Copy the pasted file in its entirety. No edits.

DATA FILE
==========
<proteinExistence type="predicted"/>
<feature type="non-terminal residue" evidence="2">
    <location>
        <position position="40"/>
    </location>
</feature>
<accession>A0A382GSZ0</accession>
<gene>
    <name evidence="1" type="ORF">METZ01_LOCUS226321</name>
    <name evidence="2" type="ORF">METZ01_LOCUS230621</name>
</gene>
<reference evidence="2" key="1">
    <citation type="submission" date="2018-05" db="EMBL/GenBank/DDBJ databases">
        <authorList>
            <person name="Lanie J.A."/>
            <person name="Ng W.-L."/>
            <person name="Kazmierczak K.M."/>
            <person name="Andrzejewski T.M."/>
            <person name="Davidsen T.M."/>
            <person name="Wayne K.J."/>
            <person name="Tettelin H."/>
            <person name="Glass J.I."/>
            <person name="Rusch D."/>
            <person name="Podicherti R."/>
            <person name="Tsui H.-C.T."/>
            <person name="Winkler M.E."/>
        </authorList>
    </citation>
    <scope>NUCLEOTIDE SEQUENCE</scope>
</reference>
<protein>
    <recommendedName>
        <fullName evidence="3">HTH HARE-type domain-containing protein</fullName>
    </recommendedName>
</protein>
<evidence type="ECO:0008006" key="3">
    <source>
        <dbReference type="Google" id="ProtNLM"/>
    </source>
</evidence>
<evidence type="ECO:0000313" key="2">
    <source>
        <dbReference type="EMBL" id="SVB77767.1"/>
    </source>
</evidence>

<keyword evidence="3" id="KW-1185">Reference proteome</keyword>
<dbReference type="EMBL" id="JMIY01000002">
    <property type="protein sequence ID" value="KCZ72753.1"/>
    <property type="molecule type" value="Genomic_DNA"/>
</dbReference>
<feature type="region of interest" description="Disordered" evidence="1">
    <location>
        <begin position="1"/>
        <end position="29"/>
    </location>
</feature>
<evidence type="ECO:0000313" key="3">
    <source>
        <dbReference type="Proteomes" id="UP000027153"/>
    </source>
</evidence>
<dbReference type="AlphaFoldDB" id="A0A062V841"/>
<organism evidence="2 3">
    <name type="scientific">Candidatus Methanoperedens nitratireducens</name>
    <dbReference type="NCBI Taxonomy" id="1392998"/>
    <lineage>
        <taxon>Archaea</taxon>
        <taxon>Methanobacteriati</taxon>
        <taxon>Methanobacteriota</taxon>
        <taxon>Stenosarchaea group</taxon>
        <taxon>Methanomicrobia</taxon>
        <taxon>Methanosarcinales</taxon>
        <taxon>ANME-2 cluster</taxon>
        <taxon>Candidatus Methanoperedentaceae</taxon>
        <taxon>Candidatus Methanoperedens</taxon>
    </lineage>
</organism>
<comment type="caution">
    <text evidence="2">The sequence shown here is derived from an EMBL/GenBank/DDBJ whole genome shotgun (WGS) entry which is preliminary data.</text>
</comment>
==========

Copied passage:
<proteinExistence type="predicted"/>
<feature type="non-terminal residue" evidence="2">
    <location>
        <position position="40"/>
    </location>
</feature>
<accession>A0A382GSZ0</accession>
<gene>
    <name evidence="1" type="ORF">METZ01_LOCUS226321</name>
    <name evidence="2" type="ORF">METZ01_LOCUS230621</name>
</gene>
<reference evidence="2" key="1">
    <citation type="submission" date="2018-05" db="EMBL/GenBank/DDBJ databases">
        <authorList>
            <person name="Lanie J.A."/>
            <person name="Ng W.-L."/>
            <person name="Kazmierczak K.M."/>
            <person name="Andrzejewski T.M."/>
            <person name="Davidsen T.M."/>
            <person name="Wayne K.J."/>
            <person name="Tettelin H."/>
            <person name="Glass J.I."/>
            <person name="Rusch D."/>
            <person name="Podicherti R."/>
            <person name="Tsui H.-C.T."/>
            <person name="Winkler M.E."/>
        </authorList>
    </citation>
    <scope>NUCLEOTIDE SEQUENCE</scope>
</reference>
<protein>
    <recommendedName>
        <fullName evidence="3">HTH HARE-type domain-containing protein</fullName>
    </recommendedName>
</protein>
<evidence type="ECO:0008006" key="3">
    <source>
        <dbReference type="Google" id="ProtNLM"/>
    </source>
</evidence>
<evidence type="ECO:0000313" key="2">
    <source>
        <dbReference type="EMBL" id="SVB77767.1"/>
    </source>
</evidence>

<keyword evidence="3" id="KW-1185">Reference proteome</keyword>
<dbReference type="EMBL" id="JMIY01000002">
    <property type="protein sequence ID" value="KCZ72753.1"/>
    <property type="molecule type" value="Genomic_DNA"/>
</dbReference>
<feature type="region of interest" description="Disordered" evidence="1">
    <location>
        <begin position="1"/>
        <end position="29"/>
    </location>
</feature>
<evidence type="ECO:0000313" key="3">
    <source>
        <dbReference type="Proteomes" id="UP000027153"/>
    </source>
</evidence>
<dbReference type="AlphaFoldDB" id="A0A062V841"/>
<organism evidence="2 3">
    <name type="scientific">Candidatus Methanoperedens nitratireducens</name>
    <dbReference type="NCBI Taxonomy" id="1392998"/>
    <lineage>
        <taxon>Archaea</taxon>
        <taxon>Methanobacteriati</taxon>
        <taxon>Methanobacteriota</taxon>
        <taxon>Stenosarchaea group</taxon>
        <taxon>Methanomicrobia</taxon>
        <taxon>Methanosarcinales</taxon>
        <taxon>ANME-2 cluster</taxon>
        <taxon>Candidatus Methanoperedentaceae</taxon>
        <taxon>Candidatus Methanoperedens</taxon>
    </lineage>
</organism>
<comment type="caution">
    <text evidence="2">The sequence shown here is derived from an EMBL/GenBank/DDBJ whole genome shotgun (WGS) entry which is preliminary data.</text>
</comment>